Emergency Supplies

When preparing for emergency situations, it's best to think first about the basics of survival: fresh water, food, clean air, and warmth. Encourage everyone to have a portable emergency supply kit customized to meet their personal needs, such as the inclusion of essential medications. Talk to your coworkers about what emergency supplies the company can feasibly provide, if any, and which ones individuals should consider keeping on hand. Recommended emergency supplies include water; food; both a battery-powered radio and a National Oceanic and Atmospheric Administration (NOAA) weather radio with an alert function; extra batteries; a flashlight; first aid kit; whistle; wrench or pliers to turn off utilities; filter mask, plastic sheeting, and duct tape in the event of airborne chemical hazards; and moist towelettes, garbage bags, and plastic ties for personal sanitation.

Keep copies of important records such as site maps, building plans, insurance policies, employee contact and identification information, bank account records, supplier and shipping contact lists, computer backups, emergency or law enforcement contact information, and other priority documents in a waterproof, fireproof portable container. Store a second set of records at an off-site location.

Planning to Stay or Go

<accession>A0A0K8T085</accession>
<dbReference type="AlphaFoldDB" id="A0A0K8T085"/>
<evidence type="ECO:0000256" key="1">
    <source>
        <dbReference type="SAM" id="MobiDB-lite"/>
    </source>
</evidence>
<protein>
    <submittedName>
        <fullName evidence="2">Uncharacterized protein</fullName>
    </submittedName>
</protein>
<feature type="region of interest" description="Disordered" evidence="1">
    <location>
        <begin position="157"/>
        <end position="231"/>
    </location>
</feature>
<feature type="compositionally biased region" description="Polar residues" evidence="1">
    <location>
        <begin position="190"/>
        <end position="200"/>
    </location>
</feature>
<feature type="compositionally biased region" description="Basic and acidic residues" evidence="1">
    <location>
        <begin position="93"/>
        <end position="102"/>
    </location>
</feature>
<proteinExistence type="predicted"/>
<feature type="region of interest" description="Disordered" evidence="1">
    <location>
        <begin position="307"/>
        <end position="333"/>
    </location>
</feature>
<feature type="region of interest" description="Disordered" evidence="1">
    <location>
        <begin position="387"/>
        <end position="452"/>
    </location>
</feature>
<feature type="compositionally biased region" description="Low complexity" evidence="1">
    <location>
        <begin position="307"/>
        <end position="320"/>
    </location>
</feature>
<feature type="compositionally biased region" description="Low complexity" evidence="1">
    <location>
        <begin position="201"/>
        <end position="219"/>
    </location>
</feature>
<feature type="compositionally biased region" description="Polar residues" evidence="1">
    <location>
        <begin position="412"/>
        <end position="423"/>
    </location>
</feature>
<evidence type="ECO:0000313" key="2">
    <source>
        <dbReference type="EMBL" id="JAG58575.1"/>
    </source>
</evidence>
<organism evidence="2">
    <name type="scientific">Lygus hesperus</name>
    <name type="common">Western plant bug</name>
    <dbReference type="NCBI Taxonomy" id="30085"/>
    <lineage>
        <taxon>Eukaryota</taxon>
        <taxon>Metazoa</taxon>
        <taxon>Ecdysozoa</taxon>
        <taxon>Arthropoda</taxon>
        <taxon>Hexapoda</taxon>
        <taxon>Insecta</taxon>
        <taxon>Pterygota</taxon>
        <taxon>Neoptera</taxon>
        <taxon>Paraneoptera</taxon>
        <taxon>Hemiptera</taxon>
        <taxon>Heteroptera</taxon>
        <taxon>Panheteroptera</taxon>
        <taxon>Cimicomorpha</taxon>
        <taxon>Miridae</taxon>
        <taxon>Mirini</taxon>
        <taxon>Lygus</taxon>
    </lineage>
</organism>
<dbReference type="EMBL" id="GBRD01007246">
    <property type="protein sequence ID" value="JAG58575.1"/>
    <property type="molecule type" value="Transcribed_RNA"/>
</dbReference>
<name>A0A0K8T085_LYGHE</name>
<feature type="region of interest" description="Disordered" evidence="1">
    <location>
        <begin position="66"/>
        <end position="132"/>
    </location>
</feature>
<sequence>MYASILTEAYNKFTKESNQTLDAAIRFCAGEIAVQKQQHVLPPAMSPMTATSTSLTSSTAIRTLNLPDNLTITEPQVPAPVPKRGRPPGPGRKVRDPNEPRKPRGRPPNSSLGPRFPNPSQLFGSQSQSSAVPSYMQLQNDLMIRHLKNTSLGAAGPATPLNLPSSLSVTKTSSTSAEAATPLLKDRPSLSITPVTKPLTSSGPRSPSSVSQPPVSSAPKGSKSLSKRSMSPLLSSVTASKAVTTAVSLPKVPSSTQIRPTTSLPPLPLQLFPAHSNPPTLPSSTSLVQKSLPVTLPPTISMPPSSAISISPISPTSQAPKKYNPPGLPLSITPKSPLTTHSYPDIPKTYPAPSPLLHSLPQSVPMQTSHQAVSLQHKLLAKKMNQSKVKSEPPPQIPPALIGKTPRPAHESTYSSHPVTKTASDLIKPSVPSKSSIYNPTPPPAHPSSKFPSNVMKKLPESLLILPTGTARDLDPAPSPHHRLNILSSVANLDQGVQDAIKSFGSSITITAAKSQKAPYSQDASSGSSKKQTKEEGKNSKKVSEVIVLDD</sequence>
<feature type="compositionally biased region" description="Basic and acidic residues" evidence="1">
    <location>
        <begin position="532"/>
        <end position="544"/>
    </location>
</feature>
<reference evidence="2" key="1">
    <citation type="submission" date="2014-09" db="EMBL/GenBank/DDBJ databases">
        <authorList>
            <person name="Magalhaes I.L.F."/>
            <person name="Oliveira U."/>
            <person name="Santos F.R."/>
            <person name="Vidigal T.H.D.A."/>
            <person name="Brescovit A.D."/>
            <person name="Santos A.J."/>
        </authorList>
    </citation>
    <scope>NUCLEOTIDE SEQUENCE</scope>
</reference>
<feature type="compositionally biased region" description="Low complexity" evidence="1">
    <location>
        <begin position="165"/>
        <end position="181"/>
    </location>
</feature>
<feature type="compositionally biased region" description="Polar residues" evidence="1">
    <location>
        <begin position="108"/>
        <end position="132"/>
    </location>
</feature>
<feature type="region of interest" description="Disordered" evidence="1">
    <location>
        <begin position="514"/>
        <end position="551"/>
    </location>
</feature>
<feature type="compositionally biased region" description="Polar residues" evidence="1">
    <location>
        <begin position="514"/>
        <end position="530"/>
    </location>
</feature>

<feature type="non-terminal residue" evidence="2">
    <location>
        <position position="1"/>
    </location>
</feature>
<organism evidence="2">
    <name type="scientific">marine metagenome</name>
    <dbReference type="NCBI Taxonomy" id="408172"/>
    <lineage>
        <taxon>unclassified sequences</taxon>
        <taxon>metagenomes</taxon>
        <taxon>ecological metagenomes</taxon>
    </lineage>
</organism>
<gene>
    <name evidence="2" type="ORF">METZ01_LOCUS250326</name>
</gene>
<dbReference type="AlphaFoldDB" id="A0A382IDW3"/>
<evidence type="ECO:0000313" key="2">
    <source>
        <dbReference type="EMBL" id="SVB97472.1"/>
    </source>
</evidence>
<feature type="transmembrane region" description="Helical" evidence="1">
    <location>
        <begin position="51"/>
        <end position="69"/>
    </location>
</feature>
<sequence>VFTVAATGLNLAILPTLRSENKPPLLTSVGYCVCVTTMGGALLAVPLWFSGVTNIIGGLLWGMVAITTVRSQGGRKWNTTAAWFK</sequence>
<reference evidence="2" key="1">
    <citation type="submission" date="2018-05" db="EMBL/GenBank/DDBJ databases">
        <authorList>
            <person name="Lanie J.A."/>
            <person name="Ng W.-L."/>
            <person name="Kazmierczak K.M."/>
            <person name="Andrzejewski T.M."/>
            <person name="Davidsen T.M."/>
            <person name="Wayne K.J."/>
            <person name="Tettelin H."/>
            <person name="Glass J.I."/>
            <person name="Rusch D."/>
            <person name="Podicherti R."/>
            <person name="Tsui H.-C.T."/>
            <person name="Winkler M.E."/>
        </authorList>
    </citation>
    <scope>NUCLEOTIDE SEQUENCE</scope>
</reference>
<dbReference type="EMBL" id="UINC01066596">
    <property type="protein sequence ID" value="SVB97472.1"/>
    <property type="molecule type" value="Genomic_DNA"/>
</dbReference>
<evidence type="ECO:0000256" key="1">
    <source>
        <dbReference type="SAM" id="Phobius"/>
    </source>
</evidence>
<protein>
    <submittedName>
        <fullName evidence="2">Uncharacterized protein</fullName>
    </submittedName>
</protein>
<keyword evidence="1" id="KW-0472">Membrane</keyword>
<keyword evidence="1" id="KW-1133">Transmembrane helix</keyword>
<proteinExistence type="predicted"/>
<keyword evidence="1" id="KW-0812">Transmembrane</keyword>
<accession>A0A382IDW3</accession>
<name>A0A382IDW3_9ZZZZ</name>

Depending on your circumstances and the nature of the disaster, the first important decision after an incident occurs is whether to shelter in place or evacuate. You should understand and plan for both possibilities in advance by developing clear, well-thought-out plans.

In any emergency, local authorities may or may not immediately be able to provide information on what is happening and what you should do. However, you should monitor television or radio news reports for information or official instructions as they become available.

Make an evacuation plan.

Some disasters will require employees to leave the workplace quickly. The ability to evacuate workers, customers, and visitors effectively can save lives. If your business operates out of more than one location, establish evacuation procedures for each individual building. If your company is in a high-rise building, an industrial park, or even a small strip mall, it is important to coordinate and practice with other tenants or businesses to avoid confusion and potential gridlock.

Make a shelter-in-place plan.

There may be situations when it's best to stay where you are to avoid any uncertainty outside. There are other circumstances, such as during a tornado or chemical incident, when specifically how and where you take shelter is a matter of survival. You should understand the differences and plan for all possibilities. More information can be found here: Link opens in a new window https://www.ready.gov/shelter

Federal Emergency Management Agency (FEMA), Ready. (Updated 2014, May 1). Every business should have a plan: Emergency preparedness materials (families, pets, seniors, disabled, businesses). Retrieved October 9, 2019, from https://www.fema.gov/